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Interview: Theatre Life with Andrew Lippa

The composer/lyricist on his classical choral work Unbreakable and more.

Interview: Theatre Life with Andrew Lippa
Andrew Lippa

Today's subject Andrew Lippa is an award-winning composer/lyricist whose work spans all forms of music.

On June fourth the Gay Men's Chorus of Washington will present Lippa's Unbreakable for two performances only at 3:00 and 8:00pm. The event will be performed at The Lincoln Theatre.

You most likely know Andrew Lippa as a musical theatre writer from such hit shows as The Addams Family and the new version of, You're a Good Man Charlie Brown (additional songs and arrangements) for which he wrote the modern day stage classic "My New Philosophy" for Kristin Chenoweth. Other works for the stage include Big Fish, The Wild Party (off-Broadway version), John & Jen, and A Little Princess. You can hear him on the cast recording of his musical The Man in the Ceiling.

His classical choral works include I Am Harvey Milk and I Am Anne Hutchinson.

Lippa's songs have been sung by Renée Fleming, Vanessa Williams, Kristin Chenoweth, Idina Menzel, Nathan Lane, Brooke Shields, and Mel B, to name a few.

He was also the musical director for Snapshots at Westport Country Playhouse and keyboardist for Johnny Pye at Lamb's Theatre.

Lippa's many and well-deserved awards include Tony® and Grammy® nominations, shared Emmy for Nickelodeon's The Wonder Pets, SFGMC Vanguard Award, The Drama Desk Award, and The Outer Critics Circle Award.

If you are familiar with Andrew Lippa's musical theatre work, then please consider purchasing some tickets to Unbreakbale to witness his musical versatility in writing for another genre.

You may "Draw Your Own Conclusion" as to what you think of the work, but I honestly think you will be impressed.

At what age did it become clear that you wanted to have a career in music?

From a very early age I was always singing and always interested in music more than anything else. I think, by my sophomore year in high school, when I started to get more advanced at the piano, I realized I was going to pursue a career in music.

Who would you say was your biggest mentor in terms of you becoming a composer?

Biggest? Hard to pick only one. My lifelong friend and Broadway producer Jeffrey Seller was the first person to encourage me to write music. My professors at the University of Michigan, Brent Wagner and William Bolcom were my earliest "you can do it" teachers. Professionally, Stephen Schwartz has been my biggest influence and mentor, giving me support and opportunities from my earliest days as a songwriter.

Where did the idea for Unbreakable come from?

As a follow-up to I Am Harvey Milk, I wanted to do something non-narrative and not focused on a single person. The idea of August Wilson's "Pittsburgh Cycle" - the 10-plays set in the 10 decades of the 20th Century that dealt with various aspects of the African-American experience - was a guide. I thought, why not attempt this kind of chronology in one evening with LGBTQ+ stories and songs?

Interview: Theatre Life with Andrew Lippa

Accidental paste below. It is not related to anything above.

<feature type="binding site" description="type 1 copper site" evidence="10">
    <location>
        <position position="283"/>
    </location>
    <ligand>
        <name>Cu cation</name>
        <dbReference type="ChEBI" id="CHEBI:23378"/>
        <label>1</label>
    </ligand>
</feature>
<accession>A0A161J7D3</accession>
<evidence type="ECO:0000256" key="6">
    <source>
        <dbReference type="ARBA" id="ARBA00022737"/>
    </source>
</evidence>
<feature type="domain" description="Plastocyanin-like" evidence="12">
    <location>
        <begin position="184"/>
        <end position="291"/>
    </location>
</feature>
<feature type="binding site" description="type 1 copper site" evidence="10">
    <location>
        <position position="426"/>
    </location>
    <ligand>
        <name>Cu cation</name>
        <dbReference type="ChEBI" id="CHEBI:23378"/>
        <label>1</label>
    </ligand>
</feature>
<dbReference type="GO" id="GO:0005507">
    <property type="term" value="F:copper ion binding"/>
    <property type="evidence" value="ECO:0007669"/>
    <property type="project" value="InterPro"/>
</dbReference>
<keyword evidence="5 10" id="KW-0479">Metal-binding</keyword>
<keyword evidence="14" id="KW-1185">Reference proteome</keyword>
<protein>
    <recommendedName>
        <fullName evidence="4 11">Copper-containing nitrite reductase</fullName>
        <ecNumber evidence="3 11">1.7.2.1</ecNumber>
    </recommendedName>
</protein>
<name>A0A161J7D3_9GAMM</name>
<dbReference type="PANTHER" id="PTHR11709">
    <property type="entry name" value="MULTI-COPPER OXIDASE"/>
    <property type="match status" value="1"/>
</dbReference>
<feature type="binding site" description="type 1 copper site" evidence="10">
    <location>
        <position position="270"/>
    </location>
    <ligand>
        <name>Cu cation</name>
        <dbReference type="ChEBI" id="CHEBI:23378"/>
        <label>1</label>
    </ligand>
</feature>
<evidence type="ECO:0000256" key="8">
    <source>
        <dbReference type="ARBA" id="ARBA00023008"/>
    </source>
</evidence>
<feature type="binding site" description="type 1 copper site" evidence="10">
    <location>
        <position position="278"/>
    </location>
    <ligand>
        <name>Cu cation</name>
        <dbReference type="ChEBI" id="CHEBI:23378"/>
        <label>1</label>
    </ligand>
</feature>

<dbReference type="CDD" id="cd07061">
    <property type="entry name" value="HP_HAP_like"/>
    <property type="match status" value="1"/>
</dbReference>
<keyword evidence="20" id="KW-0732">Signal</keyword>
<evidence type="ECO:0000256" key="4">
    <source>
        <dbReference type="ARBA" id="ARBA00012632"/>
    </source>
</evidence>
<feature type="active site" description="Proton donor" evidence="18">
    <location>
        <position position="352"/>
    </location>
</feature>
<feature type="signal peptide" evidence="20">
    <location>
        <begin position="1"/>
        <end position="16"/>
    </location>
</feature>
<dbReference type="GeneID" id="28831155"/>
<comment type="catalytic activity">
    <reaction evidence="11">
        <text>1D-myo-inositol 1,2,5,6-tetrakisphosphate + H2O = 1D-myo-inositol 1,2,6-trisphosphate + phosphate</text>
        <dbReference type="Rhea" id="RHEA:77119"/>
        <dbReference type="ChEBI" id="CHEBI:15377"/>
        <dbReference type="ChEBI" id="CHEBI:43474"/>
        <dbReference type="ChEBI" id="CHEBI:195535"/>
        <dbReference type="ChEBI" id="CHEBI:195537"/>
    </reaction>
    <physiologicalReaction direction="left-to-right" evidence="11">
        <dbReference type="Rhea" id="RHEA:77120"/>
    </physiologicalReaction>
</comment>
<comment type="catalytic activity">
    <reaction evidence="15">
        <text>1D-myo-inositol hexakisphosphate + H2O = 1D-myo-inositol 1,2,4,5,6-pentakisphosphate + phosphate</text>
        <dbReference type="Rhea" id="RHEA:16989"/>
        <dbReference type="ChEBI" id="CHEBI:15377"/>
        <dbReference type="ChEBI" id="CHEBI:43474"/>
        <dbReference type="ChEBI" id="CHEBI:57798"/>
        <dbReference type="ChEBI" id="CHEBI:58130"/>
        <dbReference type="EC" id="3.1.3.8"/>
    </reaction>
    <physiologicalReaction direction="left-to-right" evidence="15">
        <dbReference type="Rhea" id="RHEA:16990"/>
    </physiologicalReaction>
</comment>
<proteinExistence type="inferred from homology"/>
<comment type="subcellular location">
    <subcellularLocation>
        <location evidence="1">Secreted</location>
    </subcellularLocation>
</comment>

Can you please tell us a little something about the piece?

Unbreakable is a chronology of LGBTQ+ people and stories from the start of the 20th Century all the way up to this moment. One story per decade, I picked, in most cases, stories and/or details from each decade that, before writing Unbreakable, were relatively or wholly unknown to me. They are people and stories who deserve to be remembered and celebrated. Written for men's chorus, soloists, and orchestra, Unbreakable is a 14-song celebration of LGBTQ+ voices throughout the past 125 years.

In classical music, it is common for the composer to do his/her own orchestration. With Unbreakable and your other classical works (I Am Harvey Milk etc.) was that the case?

No. I rarely do my own orchestrations. I prefer to work with others. In the case of Unbreakable, the orchestrations are by the magnificent Peter Seibert.

How have pieces of yours like I Am Harvey Milk and Unbreakable increased in importance overtime in talking about the LGBTQ experience?

That's not a question I can answer. I hope, through my work, these stories have reached and/or inspired folks who otherwise hadn't been reached. But how they have "increased in importance" is for others to determine, not me.

Your version of The Wild Party played off-Broadway the same season as Michael John LaChiusa's Broadway version. Was that planned or did it just happen?

Who would plan such a thing?!?!?

Before becoming a composer, you were a Musical Director/pianist for several shows. Snapshots at Westport Playhouse being one of them. If the opportunity arose, would you consider doing that kind of work again?

I love music directing my own work. I conducted A Little Princess with the Royal Philharmonic Concert Orchestra at the Royal Festival Hall in London in 2018. I also wrote and conducted a large concert work for piano, orchestra, children's chorus, and soloists with Lang Lang at the piano in Guangzhou, China in 2015. I'd welcome other opportunities to conduct my own work this way.

Can you please tell us about any upcoming projects you have for the rest of 2022 and onward?

I'm pretty tight-lipped about future work so I'm not going to share any titles at the moment. I have an original film musical in development and am working on several stage projects that I hope will see the light in the next couple of years.

Special thanks to Bucklesweet Media's royal Director of Public Relations Amy "Queenie" Killion for her assistance in coordinating this interview.

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